Writing as Spiritual Practice: Headlong Into the Abyss

Writing is the hero’s journey. It calls for vast reserves of energy and initiative.

To write consistently in the midst of solitude and fickle moods is superhuman. The phrase “being a self-starter” fails to do it justice.

Through writing, we understand the Zen Buddhist aphorism about courage in facing the blank page: “Climb to the top of a 100-foot pole. Then take one step forward.”

When I describe writing as spiritual, I mean that it includes dynamics that are also present in meditation. What stands out for me are the following.

Facing the abyss

The Encarta® World English Dictionary offers several definitions of  abyss:

a chasm or gorge so deep or vast that its extent is not visible…. something that is immeasurably deep or infinite…. a situation of apparently unending awfulness…. hell thought of as a bottomless pit….

Ouch. Kinda grim.

Yet while writing, you might find that such definitions acquire a dim resonance.

Just pull out a new sheet of paper. Or, open up a new file on your computer.

It’s blank.

That’s the abyss. Your job is dive straight into it and fill it with words.

In her book Yes, Please, Amy Poehler captures what I’ve felt about this process:

Everyone lies about writing. They lie about how easy it is or how hard it was. They perpetuate a romantic idea that writing is some beautiful experience that takes place in an architectural room filled with leather novels and chai tea. They talk about their “morning ritual” and how they “dress for writing” and the cabin in Big Sur where they go to “be alone” – blah blah blah. No one tells the truth about writing a book…. The truth is, writing is this: hard and boring and occasionally great but usually not.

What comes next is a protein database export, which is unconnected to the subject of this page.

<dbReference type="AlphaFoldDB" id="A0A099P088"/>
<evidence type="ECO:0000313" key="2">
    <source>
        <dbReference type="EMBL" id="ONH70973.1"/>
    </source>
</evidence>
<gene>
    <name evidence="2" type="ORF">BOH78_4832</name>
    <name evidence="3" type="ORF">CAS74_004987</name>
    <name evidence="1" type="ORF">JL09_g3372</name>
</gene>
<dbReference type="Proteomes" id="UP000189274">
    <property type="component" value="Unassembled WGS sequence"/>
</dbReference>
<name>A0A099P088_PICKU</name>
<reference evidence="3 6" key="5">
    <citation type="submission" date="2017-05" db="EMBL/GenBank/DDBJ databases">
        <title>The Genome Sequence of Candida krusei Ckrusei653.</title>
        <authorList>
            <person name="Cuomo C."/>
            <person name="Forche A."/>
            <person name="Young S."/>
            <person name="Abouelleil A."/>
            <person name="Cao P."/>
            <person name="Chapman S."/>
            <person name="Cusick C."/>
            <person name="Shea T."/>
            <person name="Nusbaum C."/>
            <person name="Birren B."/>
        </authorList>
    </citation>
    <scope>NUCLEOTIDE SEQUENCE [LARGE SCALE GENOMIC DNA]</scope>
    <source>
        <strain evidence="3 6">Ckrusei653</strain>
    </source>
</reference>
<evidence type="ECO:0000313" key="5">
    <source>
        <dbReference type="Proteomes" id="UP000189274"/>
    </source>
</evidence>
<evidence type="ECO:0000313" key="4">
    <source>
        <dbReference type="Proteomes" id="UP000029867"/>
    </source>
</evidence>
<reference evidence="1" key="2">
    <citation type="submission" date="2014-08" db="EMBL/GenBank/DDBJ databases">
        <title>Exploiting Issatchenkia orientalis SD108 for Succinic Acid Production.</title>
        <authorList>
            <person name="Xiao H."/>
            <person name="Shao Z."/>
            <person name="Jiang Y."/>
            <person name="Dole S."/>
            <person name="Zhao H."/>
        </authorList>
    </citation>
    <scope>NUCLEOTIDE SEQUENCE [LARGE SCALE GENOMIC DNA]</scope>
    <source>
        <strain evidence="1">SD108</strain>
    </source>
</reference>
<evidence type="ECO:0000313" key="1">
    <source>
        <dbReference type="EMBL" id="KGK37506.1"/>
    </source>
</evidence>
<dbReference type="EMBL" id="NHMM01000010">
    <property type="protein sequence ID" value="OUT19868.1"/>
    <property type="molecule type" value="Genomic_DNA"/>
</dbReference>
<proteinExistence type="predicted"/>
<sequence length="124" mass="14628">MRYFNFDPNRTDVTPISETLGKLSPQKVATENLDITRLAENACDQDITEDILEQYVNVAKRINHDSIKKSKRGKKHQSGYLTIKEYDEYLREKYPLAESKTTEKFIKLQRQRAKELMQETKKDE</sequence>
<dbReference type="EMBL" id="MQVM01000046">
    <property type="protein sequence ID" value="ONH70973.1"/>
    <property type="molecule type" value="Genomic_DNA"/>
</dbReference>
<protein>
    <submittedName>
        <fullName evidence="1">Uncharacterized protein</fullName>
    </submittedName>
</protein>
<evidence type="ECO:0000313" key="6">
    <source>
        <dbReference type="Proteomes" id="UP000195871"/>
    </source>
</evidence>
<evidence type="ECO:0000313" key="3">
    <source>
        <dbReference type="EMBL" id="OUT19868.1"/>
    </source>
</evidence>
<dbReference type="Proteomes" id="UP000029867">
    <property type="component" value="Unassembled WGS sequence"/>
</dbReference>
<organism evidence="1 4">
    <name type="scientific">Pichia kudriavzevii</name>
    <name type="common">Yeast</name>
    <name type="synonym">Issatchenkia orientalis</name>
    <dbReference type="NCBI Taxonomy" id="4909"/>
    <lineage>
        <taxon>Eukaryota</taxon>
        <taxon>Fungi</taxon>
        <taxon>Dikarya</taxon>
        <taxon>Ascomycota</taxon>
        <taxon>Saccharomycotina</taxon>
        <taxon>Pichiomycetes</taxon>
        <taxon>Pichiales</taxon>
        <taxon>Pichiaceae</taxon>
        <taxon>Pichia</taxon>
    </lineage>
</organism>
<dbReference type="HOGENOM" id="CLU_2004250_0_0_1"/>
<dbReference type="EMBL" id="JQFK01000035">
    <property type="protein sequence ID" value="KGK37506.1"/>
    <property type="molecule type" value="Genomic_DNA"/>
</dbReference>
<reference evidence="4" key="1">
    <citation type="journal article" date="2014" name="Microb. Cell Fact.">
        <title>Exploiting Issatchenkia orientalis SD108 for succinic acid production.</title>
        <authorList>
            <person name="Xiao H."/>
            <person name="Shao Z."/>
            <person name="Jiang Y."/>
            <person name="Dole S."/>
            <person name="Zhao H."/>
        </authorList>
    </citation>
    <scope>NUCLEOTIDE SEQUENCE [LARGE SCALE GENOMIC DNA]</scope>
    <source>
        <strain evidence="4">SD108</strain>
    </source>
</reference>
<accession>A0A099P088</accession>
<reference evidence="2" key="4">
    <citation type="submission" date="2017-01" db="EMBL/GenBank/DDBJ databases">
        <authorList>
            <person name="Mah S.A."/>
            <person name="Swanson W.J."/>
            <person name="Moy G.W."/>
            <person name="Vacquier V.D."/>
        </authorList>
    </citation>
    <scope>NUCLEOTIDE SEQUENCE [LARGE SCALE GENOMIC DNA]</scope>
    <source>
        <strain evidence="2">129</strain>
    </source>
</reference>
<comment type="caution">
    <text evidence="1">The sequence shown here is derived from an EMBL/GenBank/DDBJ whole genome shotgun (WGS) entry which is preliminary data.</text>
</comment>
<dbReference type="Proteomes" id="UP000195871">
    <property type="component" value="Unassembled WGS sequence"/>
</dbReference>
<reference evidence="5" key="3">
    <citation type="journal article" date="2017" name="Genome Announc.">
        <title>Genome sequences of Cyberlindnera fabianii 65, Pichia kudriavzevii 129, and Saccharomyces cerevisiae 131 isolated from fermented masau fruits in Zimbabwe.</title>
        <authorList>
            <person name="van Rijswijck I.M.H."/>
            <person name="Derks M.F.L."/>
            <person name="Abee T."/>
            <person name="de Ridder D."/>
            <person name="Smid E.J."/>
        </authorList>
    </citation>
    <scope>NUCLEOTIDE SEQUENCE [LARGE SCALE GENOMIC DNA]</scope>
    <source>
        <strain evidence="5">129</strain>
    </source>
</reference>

Fortunately, the literature about spiritual practices abounds in description of the abyss. It’s been called the dark night of the soul, the cloud of unknowing, emptiness, the void, and more.

You can take comfort in this literature. It means that when you enter the abyss, you are not alone. Plenty of people have gone there before you.

And, they lived to tell about it.

Watching mind states come and go

Some writing teachers counsel you to avoid the abyss.

Never open up a blank space, they say. Pull out something that you’ve written before and revise it.

Or, do some free writing. Just start moving your fingers and write anything at all. Fill up the void as quickly as possible.

I understand the reason for such strategies. Facing a blank space strips us naked, psychologically speaking.

While we write into that space, thoughts and feelings of all kinds to rise to the surface of our awareness. These might include mental states that we’d rather not face.

Even so, there are benefits in entering the abyss on a regular basis.

What I’ve learned from years of meditation is that any feeling that terrifies us also has the potential to liberate us. The key is to simply greet it with mindful awareness, moment by moment.

If we drop the habit of resisting unpleasant mental states, we can simply observe them as they arise and pass away. Over time we develop a still point of internal stability — a place that is immune to changing conditions.